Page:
Welcome to the Tidyverse
Hadley Wickham, Mara Averick, Jennifer Bryan, Winston Chang, Lucy D’Agostino McGowan, Romain François, Garrett Grolemund, Alex Hayes, Lionel Henry, Jim Hester, Max Kuhn, Thomas Lin Pedersen, Evan Miller, Stephan Milton Bache, Kirill Müller, Jeroen Ooms, David Robinson, Dana Paige Seidel, Vitalie Spinu, Kohske Takahashi, Davis Vaughan, Claus Wilke, Kara Woo, Hiroaki Yutani
19 November 2019Source:
At a high level, the tidyverse is a language for solving data science challenges with R code. Its primary goal is to facilitate a conversation between a human and a computer about data. Less abstractly, the tidyverse is a collection of R packages that share a high-level design philosophy and low-level grammar and data structures, so that learning one package makes it easier to learn the next.
The tidyverse encompasses the repeated tasks at the heart of every data science project: data import, tidying, manipulation, visualisation, and programming. We expect that almost every project will use multiple domain-specific packages outside of the tidyverse: our goal is to provide tooling for the most common challenges; not to solve every possible problem. Notably, the tidyverse doesn’t include tools for statistical modelling or communication. These toolkits are critical for data science, but are so large that they merit separate treatment. The tidyverse package allows users to install all tidyverse packages with a single command.
There are a number of projects that are similar in scope to the tidyverse. The closest is perhaps Bioconductor (Gentleman et al. 2004; Huber et al. 2015), which provides an ecosystem of packages that support the analysis of high-throughput genomic data. The tidyverse has similar goals to R itself, but any comparison to the R Project (R Core Team 2019) is fundamentally challenging as the tidyverse is written in R, and relies on R for its infrastructure; there is no tidyverse without R! That said, the biggest difference is in priorities: base R is highly focussed on stability, whereas the tidyverse will make breaking changes in the search for better interfaces. Another closely related project is data.table (Dowle and Srinivasan 2019), which provides tools roughly equivalent to the combination of dplyr, tidyr, tibble, and readr. data.table prioritises concision and performance.
This paper describes the tidyverse package, the components of the tidyverse, and some of the underlying design principles. This is a lot of ground to cover in a brief paper, so we focus on a 50,000-foot view showing how all the pieces fit together with copious links to more detailed resources.
The tidyverse is a collection of packages that can easily be installed with a single “meta”-package, which is called “tidyverse”. This provides a convenient way of downloading and installing all tidyverse packages with a single R command:
The core tidyverse includes the packages that you’re likely to use in everyday data analyses, and these are attached when you attach the tidyverse package:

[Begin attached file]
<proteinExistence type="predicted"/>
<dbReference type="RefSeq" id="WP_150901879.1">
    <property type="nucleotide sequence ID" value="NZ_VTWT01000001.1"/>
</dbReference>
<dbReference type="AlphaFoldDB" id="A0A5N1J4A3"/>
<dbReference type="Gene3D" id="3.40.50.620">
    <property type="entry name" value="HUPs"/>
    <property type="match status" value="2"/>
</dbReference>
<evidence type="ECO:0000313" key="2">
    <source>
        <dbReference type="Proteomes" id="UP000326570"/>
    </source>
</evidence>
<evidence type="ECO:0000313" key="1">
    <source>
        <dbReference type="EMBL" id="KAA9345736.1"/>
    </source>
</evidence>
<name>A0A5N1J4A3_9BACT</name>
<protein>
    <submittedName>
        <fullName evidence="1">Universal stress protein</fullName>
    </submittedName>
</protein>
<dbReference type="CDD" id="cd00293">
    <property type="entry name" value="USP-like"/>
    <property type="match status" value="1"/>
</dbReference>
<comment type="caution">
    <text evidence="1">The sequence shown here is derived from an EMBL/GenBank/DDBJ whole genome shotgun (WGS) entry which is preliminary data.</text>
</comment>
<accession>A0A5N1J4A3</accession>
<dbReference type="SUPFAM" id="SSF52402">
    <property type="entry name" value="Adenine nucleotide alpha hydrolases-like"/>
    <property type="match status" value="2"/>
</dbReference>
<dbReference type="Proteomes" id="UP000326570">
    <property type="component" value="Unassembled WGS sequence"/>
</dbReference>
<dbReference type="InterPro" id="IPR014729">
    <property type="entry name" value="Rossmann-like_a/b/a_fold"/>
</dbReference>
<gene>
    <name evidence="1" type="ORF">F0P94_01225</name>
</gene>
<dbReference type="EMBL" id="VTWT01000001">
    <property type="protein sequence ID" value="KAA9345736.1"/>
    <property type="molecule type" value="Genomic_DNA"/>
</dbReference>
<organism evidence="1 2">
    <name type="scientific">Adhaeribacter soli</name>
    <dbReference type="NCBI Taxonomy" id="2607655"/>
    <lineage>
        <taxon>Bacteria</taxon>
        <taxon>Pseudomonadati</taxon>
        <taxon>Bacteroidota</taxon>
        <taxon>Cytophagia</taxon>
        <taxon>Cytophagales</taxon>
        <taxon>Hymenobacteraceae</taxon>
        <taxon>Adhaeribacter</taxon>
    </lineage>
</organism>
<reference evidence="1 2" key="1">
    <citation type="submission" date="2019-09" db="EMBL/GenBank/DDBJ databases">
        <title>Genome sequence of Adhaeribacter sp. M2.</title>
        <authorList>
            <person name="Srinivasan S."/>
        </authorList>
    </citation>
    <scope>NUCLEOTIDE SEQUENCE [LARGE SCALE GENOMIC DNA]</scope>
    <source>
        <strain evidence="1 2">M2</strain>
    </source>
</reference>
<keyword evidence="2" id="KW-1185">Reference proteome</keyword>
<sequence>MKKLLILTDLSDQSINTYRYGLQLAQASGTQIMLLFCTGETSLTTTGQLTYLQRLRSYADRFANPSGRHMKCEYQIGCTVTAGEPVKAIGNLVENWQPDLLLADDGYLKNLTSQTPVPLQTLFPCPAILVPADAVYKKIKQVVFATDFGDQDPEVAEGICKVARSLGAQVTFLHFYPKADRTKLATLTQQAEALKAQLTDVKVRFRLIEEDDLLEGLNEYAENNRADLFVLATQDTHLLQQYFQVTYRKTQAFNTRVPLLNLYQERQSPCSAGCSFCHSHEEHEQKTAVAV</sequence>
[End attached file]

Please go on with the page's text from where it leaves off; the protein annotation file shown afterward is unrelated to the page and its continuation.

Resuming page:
library(tidyverse) #> -- Attaching core tidyverse packages ------------ tidyverse 2.0.0 -- #> v dplyr 1.1.0 v readr 2.1.4 #> v forcats 1.0.0 v stringr 1.5.0 #> v ggplot2 3.4.1 v tibble 3.1.8 #> v lubridate 1.9.2 v tidyr 1.3.0 #> v purrr 1.0.1 #> -- Conflicts ------------------------------ tidyverse_conflicts() -- #> x dplyr::filter() masks stats::filter() #> x dplyr::lag() masks stats::lag() #> i Use the conflicted package (<http://conflicted.r-lib.org/>) to force all conflicts to become errors
This is a convenient shortcut for attaching the core packages, produces a short report telling you which package versions you’re using, and succinctly informs you of any conflicts with previously loaded packages. As of tidyverse version 1.2.0, the core packages include dplyr (Wickham et al. 2019), forcats (Wickham 2019b), ggplot2 (Wickham 2016), purrr (Henry and Wickham 2019), readr (Wickham and Hester 2018), stringr (Wickham 2019d), tibble (Müller and Wickham 2018), and tidyr (Wickham and Henry 2019).
Non-core packages are installed with
install.packages("tidyverse"), but are not attached by
library(tidyverse). They play more specialised roles, so
will be attached by the analyst as needed. The non-core packages are:
blob (Wickham 2018a), feather (Wickham 2019a), jsonlite (Ooms 2014), glue (Hester
2018), googledrive (D’Agostino McGowan and
Bryan 2019), haven (Wickham and Miller
2018), hms (Müller 2018), lubridate
(Spinu, Grolemund, and Wickham 2018),
magrittr (Bache and Wickham 2014), modelr
(Wickham 2018b), readxl (Wickham and Bryan 2019), reprex (Bryan et al. 2019), rvest (Wickham 2019c), and xml2 (Wickham, Hester, and Ooms 2019).
The tidyverse package is designed with an eye for teaching:
install.packages("tidyverse") gets you a
“batteries-included” set of 87 packages (at time of writing). This large
set of dependencies means that it is not appropriate to use the
tidyverse package within another package; instead, we recommend that
package authors import only the specific packages that they use.
How do the component packages of the tidyverse fit together? We use the model of data science tools from “R for Data Science” (Wickham and Grolemund 2017):